When you’re looking for a mortgage, to either buy a home or refinance one, you can use a mortgage broker or deal directly with the bank.
Using a broker to get a home loan instead of going directly through a bank loan officer or other mortgage lender has its pros and cons. Depending on your needs and situation, you’ll have to decide which is right for you.
Going it alone
If you go it alone, you deal with the bank directly. If you’re a regular customer and have a great relationship with your local bank or community bank, for example, you might receive better terms and interest rates. A local mortgage lender may work with you, especially if you already have accounts with the financial institution.
If you don’t have a good working relationship with a particular mortgage bank, you should shop around for a home loan. Even if you do have a mortgage lender you’ve worked with, you should consider shopping around anyway—don’t assume your bank is automatically giving you the best deal.
Keep in mind that when you’re on your own, comparing mortgage rates and terms for home loans from different lenders can be time-consuming and complicated. Some borrowers may not know how to compare mortgage products correctly or be savvy enough to slice through all the lender’s financial jargon.
Each mortgage lender typically offers just a few mortgage options, so in order to find the best mortgage rates and other terms, borrowers have to talk to loan officers at each bank and lender.
Pros of using a mortgage broker
Brokers are mortgage experts. They know the market, follow trends, and know which banks and other institutions offer which mortgages products. They’ll also know which lenders are offering discounts or deals on home loans.
More importantly, mortgage brokers can save borrowers time getting a mortgage loan. A smart broker can identify the most appropriate lender for your specific circumstances and know which mortgages will be most appropriate. Mortgage brokers also handle the hassle of paperwork and interaction with lenders, which can help relieve stress from the loan process.
This saving of time, work, and stress is a big factor for many individuals who use a mortgage broker. Some brokers develop personal and professional relationships with lenders, which may accelerate the application process.
You can meet with a local mortgage broker face to face, in his brick-and-mortar office, and get your questions answered. That may be more reassuring than talking to a different person every time you contact an online lender.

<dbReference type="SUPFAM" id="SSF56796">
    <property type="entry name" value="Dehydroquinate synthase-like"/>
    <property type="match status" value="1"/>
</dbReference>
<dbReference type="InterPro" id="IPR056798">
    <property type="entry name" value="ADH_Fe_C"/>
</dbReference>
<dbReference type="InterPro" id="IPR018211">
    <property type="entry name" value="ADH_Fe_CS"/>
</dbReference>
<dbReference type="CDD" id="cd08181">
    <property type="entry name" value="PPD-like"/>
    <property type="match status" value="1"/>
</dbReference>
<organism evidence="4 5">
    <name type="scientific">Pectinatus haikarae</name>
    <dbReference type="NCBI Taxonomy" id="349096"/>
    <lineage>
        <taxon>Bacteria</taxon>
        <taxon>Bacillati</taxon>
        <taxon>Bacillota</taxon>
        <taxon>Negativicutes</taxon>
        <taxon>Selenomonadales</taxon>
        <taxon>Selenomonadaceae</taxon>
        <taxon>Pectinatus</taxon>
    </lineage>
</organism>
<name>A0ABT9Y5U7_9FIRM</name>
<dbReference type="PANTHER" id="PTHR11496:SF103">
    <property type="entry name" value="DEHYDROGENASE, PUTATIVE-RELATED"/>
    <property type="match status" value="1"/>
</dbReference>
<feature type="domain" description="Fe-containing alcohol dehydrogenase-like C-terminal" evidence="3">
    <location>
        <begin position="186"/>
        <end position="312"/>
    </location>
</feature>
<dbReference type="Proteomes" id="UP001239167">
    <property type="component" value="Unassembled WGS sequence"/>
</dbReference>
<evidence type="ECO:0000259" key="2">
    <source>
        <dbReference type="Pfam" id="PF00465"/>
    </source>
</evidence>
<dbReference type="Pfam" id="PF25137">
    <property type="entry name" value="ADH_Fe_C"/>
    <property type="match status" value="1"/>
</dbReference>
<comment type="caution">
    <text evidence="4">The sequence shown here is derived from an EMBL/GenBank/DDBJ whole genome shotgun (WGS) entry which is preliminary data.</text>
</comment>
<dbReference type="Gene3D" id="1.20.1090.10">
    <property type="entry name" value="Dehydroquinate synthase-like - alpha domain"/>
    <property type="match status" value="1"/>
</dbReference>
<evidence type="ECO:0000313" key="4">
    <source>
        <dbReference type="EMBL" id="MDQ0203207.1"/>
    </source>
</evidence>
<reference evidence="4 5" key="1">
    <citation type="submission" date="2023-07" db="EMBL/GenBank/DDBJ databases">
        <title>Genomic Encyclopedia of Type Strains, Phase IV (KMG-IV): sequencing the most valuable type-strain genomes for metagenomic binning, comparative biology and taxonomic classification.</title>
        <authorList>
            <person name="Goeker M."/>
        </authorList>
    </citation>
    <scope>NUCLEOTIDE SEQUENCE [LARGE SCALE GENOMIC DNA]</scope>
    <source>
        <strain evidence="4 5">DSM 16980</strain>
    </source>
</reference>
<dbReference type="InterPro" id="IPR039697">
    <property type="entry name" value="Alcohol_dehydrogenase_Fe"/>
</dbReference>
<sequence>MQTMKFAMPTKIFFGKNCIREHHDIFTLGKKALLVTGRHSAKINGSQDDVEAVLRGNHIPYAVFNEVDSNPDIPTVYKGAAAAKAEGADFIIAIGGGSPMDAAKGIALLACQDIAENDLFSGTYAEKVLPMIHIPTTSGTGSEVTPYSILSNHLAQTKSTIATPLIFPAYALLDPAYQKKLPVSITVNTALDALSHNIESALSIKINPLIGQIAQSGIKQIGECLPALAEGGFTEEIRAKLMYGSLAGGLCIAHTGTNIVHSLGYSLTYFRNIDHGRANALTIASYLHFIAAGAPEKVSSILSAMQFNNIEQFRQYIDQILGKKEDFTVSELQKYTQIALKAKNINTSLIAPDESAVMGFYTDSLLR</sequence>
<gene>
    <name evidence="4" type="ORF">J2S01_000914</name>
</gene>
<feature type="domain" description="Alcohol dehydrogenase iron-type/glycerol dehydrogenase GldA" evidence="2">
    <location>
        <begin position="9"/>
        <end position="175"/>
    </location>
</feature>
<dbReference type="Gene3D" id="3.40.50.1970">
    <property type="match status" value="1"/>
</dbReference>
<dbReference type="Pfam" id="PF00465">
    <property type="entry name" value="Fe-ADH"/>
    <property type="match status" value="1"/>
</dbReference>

However, these relationships between broker and mortgage company aren’t always a good thing.
Cons of using a mortgage broker
You may want to consider these things before you decide to use a broker instead of a local bank, direct online lender, or other loan program:
- Mortgage brokers aren’t free. Mortgage broker fees typically range from 1% to 2% of the mortgage. You also need to consider who pays the broker’s fee. While many mortgage brokers receive payment from the lender, some charge sizable fees to the borrower for arranging the loan, which you pay as a closing cost. This is especially true if your mortgage application involves credit issues or other financial hurdles, including those common to first-time buyers or home buyers looking for a low or high loan amount.
- A bad broker can favor lenders, not you. The deep relationships that some mortgage brokers develop with particular lenders can work against you. For example, a mortgage broker might steer you toward a loan officer or financial institution with whom he has a long history—and not the lender that offers the best terms. Likewise, if a broker is more concerned with netting the highest commission, he might steer you to one lender, instead of the lender best for you.
- They’re not all created equal. Mortgage brokers aren’t equally skilled and knowledgeable about loans. Some brokers may not know of all the loan deals and options, which means you won’t get the best loan deal out there. To find the best broker in your area, ask around. People who have recently gotten loans and your real estate agent may be able to steer you toward a mortgage broker who can get you better interest rates and other terms on your mortgage loan.
Updated from an earlier version by Moshe Pollock.
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